Wise Anecdote

by Mar 3, 2015Culture0 comments

A conservative describes his experience with radical secularist liberalism as a student at Harvard:

In the intolerance, I also saw hope. During one particularly memorable day, when radicals started shrieking when I questioned why our professor referred to an unborn child as a mere “clump of cells,” I remember speaking to a small group of students after class. They told me they were questioning some of their pro-choice views. “Why?” I asked. Because, they responded, if the leading pro-choice activists couldn’t debate the issue without shout-downs, then perhaps their positions weren’t as intellectually coherent as they led us to believe. Intolerance and intimidation do not breed affection and loyalty. Reasoned arguments and basic kindness have their own appeal, and often the barrier to greater influence lies more in the inability to speak (or to be heard) than in the perceived inadequacy of the ideas.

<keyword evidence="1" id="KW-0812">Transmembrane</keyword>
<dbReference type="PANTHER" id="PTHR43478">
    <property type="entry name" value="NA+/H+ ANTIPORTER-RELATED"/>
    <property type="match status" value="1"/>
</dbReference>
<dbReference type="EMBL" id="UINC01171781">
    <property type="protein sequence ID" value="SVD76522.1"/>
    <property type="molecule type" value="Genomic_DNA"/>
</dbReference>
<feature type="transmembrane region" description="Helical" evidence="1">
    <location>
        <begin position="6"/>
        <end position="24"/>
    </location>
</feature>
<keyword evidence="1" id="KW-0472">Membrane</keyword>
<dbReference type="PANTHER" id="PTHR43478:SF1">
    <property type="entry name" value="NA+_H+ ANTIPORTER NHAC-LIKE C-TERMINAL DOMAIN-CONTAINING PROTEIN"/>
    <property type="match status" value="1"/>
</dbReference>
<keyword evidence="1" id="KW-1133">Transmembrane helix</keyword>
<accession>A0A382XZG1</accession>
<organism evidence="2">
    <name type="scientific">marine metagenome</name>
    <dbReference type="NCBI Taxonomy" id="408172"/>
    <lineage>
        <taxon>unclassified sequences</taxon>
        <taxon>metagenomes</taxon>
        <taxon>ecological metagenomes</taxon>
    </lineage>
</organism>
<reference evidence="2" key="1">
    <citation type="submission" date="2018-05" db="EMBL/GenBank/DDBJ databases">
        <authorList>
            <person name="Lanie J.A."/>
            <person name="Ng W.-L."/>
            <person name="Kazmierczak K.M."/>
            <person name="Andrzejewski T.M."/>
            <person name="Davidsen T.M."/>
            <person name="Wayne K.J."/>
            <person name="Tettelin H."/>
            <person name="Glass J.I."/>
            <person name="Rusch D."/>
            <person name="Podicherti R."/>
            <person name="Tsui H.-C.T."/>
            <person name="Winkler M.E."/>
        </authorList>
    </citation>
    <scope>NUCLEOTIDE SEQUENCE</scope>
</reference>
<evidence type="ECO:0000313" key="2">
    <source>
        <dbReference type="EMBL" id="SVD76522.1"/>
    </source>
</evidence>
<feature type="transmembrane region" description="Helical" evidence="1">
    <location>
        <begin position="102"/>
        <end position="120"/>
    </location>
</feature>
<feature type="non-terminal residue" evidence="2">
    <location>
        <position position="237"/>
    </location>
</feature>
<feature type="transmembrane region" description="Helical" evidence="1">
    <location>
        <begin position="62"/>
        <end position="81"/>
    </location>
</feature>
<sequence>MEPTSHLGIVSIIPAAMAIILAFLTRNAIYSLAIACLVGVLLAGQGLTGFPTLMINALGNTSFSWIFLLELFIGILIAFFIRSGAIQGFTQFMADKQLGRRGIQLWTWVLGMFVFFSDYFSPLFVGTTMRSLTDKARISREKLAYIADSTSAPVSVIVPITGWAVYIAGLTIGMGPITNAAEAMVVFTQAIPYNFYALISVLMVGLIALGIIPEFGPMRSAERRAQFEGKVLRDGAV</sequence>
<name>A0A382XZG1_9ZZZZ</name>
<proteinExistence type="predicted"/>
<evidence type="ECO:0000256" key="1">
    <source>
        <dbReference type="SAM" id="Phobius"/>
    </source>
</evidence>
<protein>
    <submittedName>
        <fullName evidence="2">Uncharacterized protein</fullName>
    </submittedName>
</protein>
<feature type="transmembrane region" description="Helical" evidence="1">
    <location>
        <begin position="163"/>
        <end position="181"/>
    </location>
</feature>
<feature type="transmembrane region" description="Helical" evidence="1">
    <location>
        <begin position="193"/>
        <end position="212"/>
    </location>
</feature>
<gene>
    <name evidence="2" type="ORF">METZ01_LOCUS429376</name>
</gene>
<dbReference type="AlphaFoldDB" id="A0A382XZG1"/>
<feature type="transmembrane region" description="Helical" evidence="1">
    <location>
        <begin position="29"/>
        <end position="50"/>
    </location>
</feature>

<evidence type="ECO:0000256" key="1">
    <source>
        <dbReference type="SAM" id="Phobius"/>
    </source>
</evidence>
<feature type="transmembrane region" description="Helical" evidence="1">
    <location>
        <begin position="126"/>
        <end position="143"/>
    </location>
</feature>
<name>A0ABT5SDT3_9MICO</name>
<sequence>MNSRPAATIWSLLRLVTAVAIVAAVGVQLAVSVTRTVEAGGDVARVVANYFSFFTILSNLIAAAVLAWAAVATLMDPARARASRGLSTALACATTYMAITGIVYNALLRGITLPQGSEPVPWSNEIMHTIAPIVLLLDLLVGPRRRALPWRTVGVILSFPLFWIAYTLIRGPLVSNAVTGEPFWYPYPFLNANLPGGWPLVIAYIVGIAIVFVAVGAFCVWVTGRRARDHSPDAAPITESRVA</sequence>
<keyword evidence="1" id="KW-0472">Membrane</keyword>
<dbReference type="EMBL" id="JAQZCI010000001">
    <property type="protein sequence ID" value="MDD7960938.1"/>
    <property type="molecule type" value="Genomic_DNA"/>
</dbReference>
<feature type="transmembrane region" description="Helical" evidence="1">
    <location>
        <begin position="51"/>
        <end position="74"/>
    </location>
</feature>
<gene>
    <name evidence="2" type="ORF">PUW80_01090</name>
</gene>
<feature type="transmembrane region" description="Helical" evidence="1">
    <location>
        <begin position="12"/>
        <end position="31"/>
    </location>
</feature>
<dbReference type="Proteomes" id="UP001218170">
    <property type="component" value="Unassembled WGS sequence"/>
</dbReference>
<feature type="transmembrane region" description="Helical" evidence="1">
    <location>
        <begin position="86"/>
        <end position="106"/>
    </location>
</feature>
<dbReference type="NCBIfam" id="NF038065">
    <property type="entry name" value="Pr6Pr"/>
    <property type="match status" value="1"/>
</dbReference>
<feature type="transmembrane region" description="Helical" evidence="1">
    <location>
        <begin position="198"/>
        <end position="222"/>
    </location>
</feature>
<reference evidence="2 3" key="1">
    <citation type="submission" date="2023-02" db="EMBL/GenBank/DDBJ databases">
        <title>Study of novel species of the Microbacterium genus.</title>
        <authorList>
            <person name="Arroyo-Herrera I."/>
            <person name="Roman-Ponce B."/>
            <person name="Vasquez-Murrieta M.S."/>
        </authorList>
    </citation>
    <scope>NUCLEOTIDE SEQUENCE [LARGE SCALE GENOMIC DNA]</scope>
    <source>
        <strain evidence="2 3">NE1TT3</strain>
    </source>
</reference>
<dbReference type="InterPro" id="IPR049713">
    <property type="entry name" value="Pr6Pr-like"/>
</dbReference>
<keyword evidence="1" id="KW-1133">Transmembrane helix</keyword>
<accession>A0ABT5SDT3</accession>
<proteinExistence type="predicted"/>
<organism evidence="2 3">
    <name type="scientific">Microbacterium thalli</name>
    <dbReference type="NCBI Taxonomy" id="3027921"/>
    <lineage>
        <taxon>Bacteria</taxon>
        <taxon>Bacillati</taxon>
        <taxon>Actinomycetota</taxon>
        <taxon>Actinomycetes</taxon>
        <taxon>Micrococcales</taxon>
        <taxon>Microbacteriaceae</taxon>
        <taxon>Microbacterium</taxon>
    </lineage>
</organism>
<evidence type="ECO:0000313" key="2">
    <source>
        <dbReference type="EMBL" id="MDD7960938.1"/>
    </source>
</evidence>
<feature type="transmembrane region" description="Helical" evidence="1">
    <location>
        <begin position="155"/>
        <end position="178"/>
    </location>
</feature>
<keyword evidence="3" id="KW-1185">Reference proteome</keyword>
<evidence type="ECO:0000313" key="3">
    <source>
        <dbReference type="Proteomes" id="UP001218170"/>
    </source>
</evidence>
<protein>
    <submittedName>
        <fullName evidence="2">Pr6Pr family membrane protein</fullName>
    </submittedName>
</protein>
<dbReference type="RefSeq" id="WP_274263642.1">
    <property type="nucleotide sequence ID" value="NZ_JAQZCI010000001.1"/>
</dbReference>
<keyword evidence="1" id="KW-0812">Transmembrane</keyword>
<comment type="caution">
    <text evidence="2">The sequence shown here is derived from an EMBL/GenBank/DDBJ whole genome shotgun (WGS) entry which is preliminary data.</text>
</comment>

Read More 

Review: The Rise and Triumph of the Modern Self

Review: The Rise and Triumph of the Modern Self

The Rise and Triumph of the Modern Self: Cultural Amnesia, Expressive Individualism, and the Road to Sexual Revolution by Carl R. Trueman.My rating: 5 of 5 stars I'm hoping to publish in a journal a more extensive review of this excellent—though long and at times...

Leave a comment.

0 Comments

Leave a Reply